Integrated graphics are a cool feature that we’re seeing more and more of. They’re great to have if you’re waiting for a GPU you ordered months ago.
The i9-11900K comes with Intel’s Iris Xe Graphics, which are better than the UHD Graphics from the last generation. It also supports DirectX 12 ultimate API, which lets you use features like ray tracing and variable rate shading.
Even so, it’s still an integrated GPU, so don’t expect too much from it when it comes to gaming or graphics-intensive tasks. It just barely ran Cyberpunk 2077 on low settings at 720p.
But if you just play games, watch videos, and stream on your PC, the GPU that comes with it should be enough.
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Now that we’re talking about more technical stuff, the i9-11900K starts to lose its shine. As usual, Intel has trouble with how much power it uses.
Because it has Intel Thermal Velocity Boost, it can change its speed based on how much it is being used and how hot it is. When the speed changes, so does the amount of power used, which can go from 125W to a whopping 250W when the load is high.
That makes it one of the most power-hungry and hottest CPUs on the market, so be ready to pay for a liquid or high-end air cooler.
Another problem is that not all sockets are compatible. It uses the same LGA 1200 socket, so it can work on some older 400-series motherboards, but only if you update the BIOS first. But you can’t use DDR5 or PCIe 5.0, so you’re severely limiting your options for the future.
So let’s add up what we have. The Intel Core i9-11900K is an impressive CPU. It has 8 cores, 16 threads, and a max clock speed of 5.3 GHz, which makes it great for gaming and single-core tasks.
But at its price point, it’s hard to sell because it uses a lot of power, makes a lot of heat, and isn’t compatible with much.
But if you want to upgrade your system and already have an LGA1200 motherboard, this can be a great choice. At the end of the day, this is the only i9 that costs less than $400.
- Only i9 that costs less than $400
- Great performance in games
- beats AMD at the same price right now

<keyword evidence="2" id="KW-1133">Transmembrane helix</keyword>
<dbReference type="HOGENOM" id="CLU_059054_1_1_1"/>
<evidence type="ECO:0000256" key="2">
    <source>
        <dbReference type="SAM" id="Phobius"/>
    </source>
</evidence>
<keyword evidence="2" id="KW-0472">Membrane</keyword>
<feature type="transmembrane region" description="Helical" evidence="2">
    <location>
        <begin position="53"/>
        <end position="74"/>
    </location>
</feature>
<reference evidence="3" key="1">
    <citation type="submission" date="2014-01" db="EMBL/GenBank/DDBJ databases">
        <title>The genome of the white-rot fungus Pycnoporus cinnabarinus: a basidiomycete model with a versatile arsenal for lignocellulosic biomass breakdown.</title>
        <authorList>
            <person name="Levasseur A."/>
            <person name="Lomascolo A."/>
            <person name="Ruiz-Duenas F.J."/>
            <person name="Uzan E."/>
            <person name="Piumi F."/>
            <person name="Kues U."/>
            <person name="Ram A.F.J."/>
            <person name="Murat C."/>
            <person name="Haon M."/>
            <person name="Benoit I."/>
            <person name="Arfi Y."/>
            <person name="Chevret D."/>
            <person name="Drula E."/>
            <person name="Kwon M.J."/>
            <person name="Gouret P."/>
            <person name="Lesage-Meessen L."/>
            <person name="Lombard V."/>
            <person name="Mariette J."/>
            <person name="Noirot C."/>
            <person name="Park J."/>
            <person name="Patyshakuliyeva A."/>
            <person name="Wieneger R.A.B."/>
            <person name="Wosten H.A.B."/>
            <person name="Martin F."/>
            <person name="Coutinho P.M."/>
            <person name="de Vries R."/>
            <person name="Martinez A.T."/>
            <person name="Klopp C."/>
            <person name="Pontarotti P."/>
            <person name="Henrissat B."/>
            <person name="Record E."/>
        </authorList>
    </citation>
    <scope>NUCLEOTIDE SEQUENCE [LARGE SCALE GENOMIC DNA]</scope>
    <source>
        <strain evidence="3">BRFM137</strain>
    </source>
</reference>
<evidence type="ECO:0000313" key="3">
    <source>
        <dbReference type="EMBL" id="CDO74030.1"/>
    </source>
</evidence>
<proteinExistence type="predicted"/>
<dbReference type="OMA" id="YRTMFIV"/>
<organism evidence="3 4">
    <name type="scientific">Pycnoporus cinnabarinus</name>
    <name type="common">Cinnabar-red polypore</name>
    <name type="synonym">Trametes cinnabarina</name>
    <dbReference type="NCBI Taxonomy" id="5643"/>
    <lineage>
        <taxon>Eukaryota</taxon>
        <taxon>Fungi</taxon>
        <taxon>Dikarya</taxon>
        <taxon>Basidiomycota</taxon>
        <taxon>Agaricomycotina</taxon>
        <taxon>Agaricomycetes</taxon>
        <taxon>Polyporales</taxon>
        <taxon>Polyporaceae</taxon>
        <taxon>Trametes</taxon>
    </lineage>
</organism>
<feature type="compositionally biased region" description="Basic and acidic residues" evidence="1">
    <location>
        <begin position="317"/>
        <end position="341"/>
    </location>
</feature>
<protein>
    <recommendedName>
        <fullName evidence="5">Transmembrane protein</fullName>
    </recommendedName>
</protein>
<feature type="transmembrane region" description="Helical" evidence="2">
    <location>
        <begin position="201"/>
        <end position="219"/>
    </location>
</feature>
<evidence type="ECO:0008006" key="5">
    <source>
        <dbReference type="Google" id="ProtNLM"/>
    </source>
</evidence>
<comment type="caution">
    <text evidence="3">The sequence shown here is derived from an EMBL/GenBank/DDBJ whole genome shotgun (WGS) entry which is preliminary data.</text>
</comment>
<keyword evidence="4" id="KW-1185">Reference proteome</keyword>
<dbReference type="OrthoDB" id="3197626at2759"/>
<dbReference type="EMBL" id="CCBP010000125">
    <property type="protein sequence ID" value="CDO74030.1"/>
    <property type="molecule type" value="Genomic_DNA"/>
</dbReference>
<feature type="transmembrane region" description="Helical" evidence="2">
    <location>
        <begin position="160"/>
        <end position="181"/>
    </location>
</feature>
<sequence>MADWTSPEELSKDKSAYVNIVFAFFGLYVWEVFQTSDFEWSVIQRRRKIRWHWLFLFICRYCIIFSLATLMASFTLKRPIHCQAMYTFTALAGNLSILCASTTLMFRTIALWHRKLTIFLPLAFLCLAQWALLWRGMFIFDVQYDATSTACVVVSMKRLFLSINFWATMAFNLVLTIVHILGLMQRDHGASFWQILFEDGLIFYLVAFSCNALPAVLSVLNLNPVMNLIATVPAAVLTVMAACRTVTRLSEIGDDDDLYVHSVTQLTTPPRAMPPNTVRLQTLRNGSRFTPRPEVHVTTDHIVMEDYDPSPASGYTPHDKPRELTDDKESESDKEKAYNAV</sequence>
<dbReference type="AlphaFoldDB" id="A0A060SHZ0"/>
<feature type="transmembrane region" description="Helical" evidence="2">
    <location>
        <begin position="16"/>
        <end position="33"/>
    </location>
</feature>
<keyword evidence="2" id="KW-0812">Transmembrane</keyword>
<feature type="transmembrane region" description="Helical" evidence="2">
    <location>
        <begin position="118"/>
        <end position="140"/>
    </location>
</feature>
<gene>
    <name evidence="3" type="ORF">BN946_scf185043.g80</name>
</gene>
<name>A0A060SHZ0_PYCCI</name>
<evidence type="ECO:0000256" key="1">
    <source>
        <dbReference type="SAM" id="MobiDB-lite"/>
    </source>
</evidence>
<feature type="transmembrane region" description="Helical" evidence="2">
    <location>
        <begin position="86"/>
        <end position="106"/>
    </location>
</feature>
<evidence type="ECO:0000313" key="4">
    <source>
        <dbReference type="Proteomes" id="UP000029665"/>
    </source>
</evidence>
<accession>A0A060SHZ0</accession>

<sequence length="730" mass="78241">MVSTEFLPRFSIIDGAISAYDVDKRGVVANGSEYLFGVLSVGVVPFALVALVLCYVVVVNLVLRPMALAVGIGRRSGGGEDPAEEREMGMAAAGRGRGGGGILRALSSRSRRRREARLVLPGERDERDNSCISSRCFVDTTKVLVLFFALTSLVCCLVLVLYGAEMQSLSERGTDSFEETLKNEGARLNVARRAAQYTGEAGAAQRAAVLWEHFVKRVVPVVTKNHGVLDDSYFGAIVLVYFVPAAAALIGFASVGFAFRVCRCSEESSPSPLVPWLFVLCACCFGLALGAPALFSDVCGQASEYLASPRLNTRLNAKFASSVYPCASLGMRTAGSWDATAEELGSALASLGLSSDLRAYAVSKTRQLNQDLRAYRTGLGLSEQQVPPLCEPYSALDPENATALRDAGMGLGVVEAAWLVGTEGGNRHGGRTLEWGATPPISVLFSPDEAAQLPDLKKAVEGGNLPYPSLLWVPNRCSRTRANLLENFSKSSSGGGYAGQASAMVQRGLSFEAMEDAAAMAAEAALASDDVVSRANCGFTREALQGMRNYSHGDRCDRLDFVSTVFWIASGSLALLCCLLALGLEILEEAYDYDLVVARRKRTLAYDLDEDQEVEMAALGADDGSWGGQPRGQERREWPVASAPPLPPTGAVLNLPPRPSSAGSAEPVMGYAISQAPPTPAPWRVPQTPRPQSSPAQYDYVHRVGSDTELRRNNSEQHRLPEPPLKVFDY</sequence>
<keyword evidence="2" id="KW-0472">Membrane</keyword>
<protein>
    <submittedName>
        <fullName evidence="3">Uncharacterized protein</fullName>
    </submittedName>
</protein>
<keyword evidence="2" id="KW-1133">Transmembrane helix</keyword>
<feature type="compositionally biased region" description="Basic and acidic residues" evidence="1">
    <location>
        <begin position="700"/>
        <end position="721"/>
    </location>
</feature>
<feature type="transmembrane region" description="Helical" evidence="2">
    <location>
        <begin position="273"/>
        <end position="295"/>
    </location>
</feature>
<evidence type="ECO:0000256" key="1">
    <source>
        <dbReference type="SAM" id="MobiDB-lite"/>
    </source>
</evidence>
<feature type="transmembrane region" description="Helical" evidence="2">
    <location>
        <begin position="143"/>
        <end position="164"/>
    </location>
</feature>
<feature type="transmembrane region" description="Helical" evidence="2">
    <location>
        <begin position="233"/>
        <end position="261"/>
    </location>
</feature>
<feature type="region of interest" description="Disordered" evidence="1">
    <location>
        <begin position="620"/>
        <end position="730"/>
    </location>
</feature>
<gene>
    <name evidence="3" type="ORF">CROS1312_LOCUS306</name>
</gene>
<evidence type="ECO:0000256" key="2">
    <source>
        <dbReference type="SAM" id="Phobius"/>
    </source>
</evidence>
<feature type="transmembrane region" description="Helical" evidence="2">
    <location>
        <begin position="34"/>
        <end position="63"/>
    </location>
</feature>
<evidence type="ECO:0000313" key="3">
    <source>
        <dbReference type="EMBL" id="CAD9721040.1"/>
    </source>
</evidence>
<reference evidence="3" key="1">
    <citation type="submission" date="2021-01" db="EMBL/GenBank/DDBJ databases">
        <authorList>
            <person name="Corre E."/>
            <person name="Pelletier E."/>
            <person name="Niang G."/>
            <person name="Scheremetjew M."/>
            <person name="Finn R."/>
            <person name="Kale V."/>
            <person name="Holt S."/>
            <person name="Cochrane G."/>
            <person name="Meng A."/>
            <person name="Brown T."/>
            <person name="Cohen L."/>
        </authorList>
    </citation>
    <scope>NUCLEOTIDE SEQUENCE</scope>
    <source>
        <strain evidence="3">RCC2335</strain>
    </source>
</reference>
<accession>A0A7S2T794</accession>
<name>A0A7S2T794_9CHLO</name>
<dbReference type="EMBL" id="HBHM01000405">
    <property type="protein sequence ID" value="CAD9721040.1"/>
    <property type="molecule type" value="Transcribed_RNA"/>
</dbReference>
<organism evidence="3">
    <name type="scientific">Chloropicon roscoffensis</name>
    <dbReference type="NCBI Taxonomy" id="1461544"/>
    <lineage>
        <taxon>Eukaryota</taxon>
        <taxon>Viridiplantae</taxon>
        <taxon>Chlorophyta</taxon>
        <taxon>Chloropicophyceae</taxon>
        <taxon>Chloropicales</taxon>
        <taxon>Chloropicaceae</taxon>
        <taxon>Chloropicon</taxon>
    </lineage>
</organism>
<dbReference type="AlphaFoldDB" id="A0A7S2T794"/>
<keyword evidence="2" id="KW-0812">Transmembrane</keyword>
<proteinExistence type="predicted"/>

- PCIe 4.0
- Runs very hot
- Uses a lot of power
- Poor multi-core performance for a flagship of the 11th generation
- Not compatible with the newest DDR5 and PCIe 5.0.
- Less cores than the i9-10900K.
AMD Ryzen 7 7700
|Base Frequency:||3.8 GHz|
|Max Boost Frequency:||5.3 GHz|
So you’re looking for a new processor that can handle anything you throw at it and won’t break the bank. AMD has always been the best processor for the money, and the one we’re talking about today is no different.
The AMD Ryzen 7 7700 is the middle model in the Ryzen 7000 series. It has great specs and features that make it a great choice for people who want high performance and efficiency at a reasonable price.
As was already said, the AMD Ryzen 7 7700 is a mid-range computer, but it is anything but mid.
With 8 cores and 16 threads based on its Zen 4 architecture and an incredible 32MB of L3 cache (close to 36MB for the 13900K), it’s made to run and keep track of a lot of different programs and processes.
On top of that, the CPU has a base clock of 3.8 GHz but has a max boost of 5.3, going toe-to-toe with the fastest CPUs on the market.
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You might think that overclocking it would be very bad, but that’s not the case here. It goes without saying that you will need a good cooling system.
But don’t worry too much about how much power it uses; when it’s not doing anything, it only uses about 70W. You can expect to use about 120W when only one core is being used, and about 180W when all cores are being used to their fullest.
It’s not the most efficient chip on the market, but for the price and especially when compared to Intel, it’s a very good processor.
The Ryzen 7 7700, among other things, can use DDR5 memory with speeds of up to 5200MHz on dual-channel. Also, it has PCIe Gen5, which is twice as fast as Gen4 and lets your GPU and SSDs talk to each other faster. This means that you won’t be limited in any way if you want to build a PC with the latest parts.
In contrast to the 13700KF, it follows a common and good trend by having graphics built into the CPU. AMD took its RDNA2 architecture from the Radeon series and added two cores, making it perfect for casual gamers who don’t want to buy a dedicated GPU.
It also has DirectX12 Ultimate API and ray tracing, but the cores aren’t made to work well with them.
But on the bright side, AMD’s Wraith Prism RGB cooler is included in the box with the CPU, so that’s one less thing to buy. But as always, if you want the best performance, especially if you plan to overclock the chip, we strongly suggest going with liquid.
The AM5 socket is the worst thing about the Ryzen 7 7700. Since it has a new socket, you can’t use it to upgrade an old computer without also replacing the motherboard.
Yes, the AM5 is ready for the future. It will work with Zen4+ and Zen5 architectures, and it gives you access to the new DDR5 and PCIe Gen5 connections. However, if you choose this processor, you will have to make an investment. This CPU is not for you if you are not building a new computer or upgrading a really old one that needed a new motherboard anyway.
So, is it worth it to buy an AMD Ryzen 7 7700? Its 8 cores, 16 threads, and 3.8 GHz base clock make it perfect for people who want great performance and efficiency at a reasonable price. The biggest downside is that you’ll have to spend a lot of money on a new motherboard to go with it, and Intel still has better overall performance at the same price.
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- Great performance in games
- Clearly better than what came before.
- A lot less than $400
- DDR5 and PCIe 5.0 can be used.
- Low amount of power used
- The box came with a Wraith cooler.
- Good metrics for overclocking